Consistent Benefit of Apixaban, Even in Patients at Highest Risk of Bleeding: ARISTOTLE

October 04, 2012

October 3, 2012 (Durham, North Carolina) — An analysis of Apixaban for Reduction in Stroke and Other Thromboembolic Events in Atrial Fibrillation (ARISTOTLE) has demonstrated consistent stroke and major bleeding reductions with apixaban (Eliquis, Bristol-Myers Squibb/Pfizer) compared with warfarin in patients with differing levels of baseline risk [1]. In an analysis stratified by baseline risks of stroke and bleeding with CHADS2, CHA2DS2-VASc, and HAS-BLED scores, researchers found that apixaban consistently outperformed warfarin in terms of reducing the risk of clinical events, including stroke, bleeding, and mortality.

Apixaban also appeared to be even more effective in reducing the risk of intracranial bleeding in patients with higher HAS-BLED scores. In individuals with HAS-BLED scores of >3, apixaban reduced the risk of intracranial bleeding 78% compared with warfarin, whereas the risk of intracranial bleeding was reduced 34% compared with warfarin in patients with HAS-BLED scores of 0 to 1.

"This is very important to highlight," lead investigator Dr Renato Lopes (Duke Clinical Research Institute, Durham, NC) told heartwire , "because every time we decide to give an anticoagulant to patients with atrial fibrillation, the risk of intracranial bleeding is always a major concern. It is a devastating complication. Here, we showed that in patients with a HAS-BLED score of 3 or greater--in other words, the patients at a high risk for bleeding in clinical practice--the magnitude of the reduction in bleeding risk was even greater than in patients at lower risk for bleeding. Apixaban resulted in less intracranial bleeding than warfarin regardless of the patients' risk for bleeding, but it caused even less bleeding than warfarin in patients with higher HAS-BLED scores."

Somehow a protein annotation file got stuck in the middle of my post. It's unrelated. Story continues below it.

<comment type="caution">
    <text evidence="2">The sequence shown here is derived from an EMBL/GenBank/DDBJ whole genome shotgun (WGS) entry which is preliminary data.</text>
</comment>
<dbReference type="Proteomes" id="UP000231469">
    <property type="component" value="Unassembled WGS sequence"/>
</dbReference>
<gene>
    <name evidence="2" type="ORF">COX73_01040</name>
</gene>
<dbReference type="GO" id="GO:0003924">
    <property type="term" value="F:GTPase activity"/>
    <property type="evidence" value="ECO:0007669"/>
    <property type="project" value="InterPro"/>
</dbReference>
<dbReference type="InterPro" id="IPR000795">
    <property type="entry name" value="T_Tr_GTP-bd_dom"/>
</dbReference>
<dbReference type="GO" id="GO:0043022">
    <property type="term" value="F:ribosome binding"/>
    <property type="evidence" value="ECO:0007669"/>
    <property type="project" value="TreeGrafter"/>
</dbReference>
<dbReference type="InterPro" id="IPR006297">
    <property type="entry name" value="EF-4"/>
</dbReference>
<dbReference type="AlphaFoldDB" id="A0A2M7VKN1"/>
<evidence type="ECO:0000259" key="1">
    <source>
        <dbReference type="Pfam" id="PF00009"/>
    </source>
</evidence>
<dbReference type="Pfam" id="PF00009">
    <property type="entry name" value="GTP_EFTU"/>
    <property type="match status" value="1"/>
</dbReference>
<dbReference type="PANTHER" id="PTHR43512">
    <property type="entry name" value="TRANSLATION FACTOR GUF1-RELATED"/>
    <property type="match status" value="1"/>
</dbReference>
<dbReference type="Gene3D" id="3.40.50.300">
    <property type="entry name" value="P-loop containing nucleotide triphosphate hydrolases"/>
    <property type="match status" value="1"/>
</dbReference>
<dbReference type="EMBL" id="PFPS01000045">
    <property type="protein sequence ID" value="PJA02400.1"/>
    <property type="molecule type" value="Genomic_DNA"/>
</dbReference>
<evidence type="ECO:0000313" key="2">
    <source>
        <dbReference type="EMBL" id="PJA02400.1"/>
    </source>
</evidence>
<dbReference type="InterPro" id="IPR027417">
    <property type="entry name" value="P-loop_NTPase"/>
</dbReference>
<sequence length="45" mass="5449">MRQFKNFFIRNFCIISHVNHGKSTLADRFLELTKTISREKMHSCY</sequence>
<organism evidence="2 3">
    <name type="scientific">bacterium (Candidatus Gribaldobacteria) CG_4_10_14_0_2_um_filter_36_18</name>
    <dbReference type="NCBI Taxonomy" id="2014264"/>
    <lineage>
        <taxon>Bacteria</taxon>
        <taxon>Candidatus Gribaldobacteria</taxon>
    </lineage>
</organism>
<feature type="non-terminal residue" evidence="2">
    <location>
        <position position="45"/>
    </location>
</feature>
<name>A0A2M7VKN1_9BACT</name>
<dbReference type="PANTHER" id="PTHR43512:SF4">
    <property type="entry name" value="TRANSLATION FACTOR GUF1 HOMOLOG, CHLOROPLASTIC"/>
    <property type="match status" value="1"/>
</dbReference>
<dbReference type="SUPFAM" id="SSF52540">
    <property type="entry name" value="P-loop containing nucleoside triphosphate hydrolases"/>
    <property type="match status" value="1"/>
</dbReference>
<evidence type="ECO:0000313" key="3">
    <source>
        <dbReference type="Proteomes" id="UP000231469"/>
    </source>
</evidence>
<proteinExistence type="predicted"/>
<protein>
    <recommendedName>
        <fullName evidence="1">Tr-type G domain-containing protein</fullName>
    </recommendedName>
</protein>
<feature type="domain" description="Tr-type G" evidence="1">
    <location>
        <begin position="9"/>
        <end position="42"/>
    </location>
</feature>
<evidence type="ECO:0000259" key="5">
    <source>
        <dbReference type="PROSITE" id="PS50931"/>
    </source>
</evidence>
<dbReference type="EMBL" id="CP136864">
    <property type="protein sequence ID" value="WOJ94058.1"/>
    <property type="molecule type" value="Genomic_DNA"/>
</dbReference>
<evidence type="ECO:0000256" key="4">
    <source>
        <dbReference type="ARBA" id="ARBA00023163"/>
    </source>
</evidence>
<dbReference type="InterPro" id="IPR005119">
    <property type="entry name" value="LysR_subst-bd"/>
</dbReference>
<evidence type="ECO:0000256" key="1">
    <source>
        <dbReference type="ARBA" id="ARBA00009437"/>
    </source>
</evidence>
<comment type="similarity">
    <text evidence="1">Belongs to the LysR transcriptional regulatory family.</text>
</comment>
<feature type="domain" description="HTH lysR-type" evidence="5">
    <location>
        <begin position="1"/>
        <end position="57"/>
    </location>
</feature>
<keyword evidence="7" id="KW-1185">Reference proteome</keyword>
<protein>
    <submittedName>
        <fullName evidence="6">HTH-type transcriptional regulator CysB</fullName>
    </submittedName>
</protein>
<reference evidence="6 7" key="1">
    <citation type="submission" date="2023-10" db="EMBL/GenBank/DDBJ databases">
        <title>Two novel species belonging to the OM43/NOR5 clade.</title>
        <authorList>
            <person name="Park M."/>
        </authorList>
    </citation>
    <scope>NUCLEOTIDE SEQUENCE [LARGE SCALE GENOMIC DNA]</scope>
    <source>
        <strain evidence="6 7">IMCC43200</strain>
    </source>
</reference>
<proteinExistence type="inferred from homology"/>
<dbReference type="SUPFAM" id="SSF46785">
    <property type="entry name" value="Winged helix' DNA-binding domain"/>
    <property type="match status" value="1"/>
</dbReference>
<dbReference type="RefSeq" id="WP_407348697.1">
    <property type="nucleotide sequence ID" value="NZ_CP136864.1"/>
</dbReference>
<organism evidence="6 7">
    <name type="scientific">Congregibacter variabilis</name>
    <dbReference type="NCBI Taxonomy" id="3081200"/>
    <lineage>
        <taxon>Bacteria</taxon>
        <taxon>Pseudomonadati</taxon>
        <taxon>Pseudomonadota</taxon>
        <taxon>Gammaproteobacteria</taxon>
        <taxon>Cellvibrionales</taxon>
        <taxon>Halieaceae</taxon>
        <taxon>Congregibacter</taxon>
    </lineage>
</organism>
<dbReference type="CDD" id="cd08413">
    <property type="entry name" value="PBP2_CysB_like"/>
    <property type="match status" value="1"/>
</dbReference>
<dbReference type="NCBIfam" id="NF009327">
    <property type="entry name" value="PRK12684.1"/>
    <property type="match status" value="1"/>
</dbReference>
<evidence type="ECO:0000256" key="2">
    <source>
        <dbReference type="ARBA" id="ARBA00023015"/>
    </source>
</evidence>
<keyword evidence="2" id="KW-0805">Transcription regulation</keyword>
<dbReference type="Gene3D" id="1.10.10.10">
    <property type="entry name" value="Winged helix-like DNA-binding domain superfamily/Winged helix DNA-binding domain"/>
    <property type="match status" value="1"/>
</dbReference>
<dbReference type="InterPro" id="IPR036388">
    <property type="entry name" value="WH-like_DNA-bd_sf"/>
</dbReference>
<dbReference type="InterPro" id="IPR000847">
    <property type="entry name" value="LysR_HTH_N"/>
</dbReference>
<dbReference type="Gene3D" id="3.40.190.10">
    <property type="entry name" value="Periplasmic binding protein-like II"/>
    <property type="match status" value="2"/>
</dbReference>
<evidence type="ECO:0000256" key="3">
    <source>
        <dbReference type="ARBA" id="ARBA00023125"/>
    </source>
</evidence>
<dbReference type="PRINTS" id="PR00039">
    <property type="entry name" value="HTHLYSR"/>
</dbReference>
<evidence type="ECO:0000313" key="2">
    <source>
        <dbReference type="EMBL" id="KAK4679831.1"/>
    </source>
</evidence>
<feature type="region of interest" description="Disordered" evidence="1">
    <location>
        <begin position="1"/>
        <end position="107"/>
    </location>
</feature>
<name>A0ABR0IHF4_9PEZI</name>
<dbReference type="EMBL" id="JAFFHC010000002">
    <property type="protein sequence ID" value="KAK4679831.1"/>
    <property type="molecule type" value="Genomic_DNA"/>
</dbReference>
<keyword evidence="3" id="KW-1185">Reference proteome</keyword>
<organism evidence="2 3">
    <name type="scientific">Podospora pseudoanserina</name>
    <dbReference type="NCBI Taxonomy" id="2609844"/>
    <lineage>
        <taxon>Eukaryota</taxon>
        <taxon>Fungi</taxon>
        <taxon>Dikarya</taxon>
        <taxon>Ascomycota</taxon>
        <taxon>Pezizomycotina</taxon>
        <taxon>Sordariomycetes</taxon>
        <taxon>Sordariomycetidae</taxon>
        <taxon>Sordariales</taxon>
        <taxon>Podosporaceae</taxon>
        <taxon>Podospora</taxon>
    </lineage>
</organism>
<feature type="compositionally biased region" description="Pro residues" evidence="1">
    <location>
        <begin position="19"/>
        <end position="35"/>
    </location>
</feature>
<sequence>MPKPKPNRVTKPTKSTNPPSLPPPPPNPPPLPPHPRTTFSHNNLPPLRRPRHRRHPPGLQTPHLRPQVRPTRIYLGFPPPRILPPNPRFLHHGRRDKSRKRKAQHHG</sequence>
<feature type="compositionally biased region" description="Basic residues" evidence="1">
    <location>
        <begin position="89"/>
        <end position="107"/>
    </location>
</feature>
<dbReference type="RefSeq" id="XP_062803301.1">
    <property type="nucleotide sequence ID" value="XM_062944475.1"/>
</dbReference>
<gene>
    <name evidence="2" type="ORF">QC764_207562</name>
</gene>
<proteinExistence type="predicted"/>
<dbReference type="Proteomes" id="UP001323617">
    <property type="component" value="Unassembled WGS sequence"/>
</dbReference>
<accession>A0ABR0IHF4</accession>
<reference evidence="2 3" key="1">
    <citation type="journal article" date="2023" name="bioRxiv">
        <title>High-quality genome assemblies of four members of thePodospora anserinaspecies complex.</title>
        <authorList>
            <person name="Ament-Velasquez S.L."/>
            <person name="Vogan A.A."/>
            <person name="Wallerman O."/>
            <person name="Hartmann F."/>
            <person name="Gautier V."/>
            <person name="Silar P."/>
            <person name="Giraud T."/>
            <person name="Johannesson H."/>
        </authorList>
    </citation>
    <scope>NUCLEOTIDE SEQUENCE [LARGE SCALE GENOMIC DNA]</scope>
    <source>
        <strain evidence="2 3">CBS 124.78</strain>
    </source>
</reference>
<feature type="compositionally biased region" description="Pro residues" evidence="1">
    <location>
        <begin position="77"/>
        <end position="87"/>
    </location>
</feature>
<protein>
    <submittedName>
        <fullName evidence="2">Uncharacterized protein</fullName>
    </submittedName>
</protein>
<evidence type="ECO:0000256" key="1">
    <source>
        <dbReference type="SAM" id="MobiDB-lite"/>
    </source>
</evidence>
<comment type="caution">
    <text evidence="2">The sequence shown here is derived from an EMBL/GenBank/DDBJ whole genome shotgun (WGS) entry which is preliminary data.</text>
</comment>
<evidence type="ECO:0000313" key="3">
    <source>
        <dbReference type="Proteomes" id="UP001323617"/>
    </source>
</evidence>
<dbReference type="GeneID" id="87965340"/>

This, say the researchers, is one of the major findings of the study, one that should help physicians in their daily decision-making when treating AF patients.

In an editorial accompanying the study [2], Drs Vassilis Vassiliou and Paul Flynn (Cambridge University National Health Service Trust, UK) note that the decision to give an anticoagulant to a patient with atrial fibrillation is a difficult one, with thromboembolism being pitted against hemorrhage, and both risks imperfectly predicted by even the best risk-stratification scores. Given the reduction in hemorrhage among apixaban-treated patients with a HAS-BLED score of >3, the latest analysis suggests that "after many years of searching, physicians might now face a less agonizing choice on behalf of high-risk patients who have not been managed well in the past."

The new analysis and editorial are published online October 2, 2012 in the Lancet.

Secondary Analysis of the Successful ARISTOTLE Study

In ARISTOTLE, first presented at the European Society of Cardiology 2011 Congress in Paris, France, and reported by heartwire at that time, the investigators randomized 18 201 AF patients to apixaban (5 mg orally twice daily) or warfarin (target INR of 2.0 to 3.0). After a median follow-up of 1.8 years, results showed that apixaban was associated with a 21% reduction in the risk of stroke or systemic embolism, a 31% reduction in bleeding, and an 11% reduction in all-cause mortality. The new analysis attempted to determine how the results differed according to the patients' baseline risk of ischemic events and bleeding using the risk scoring systems.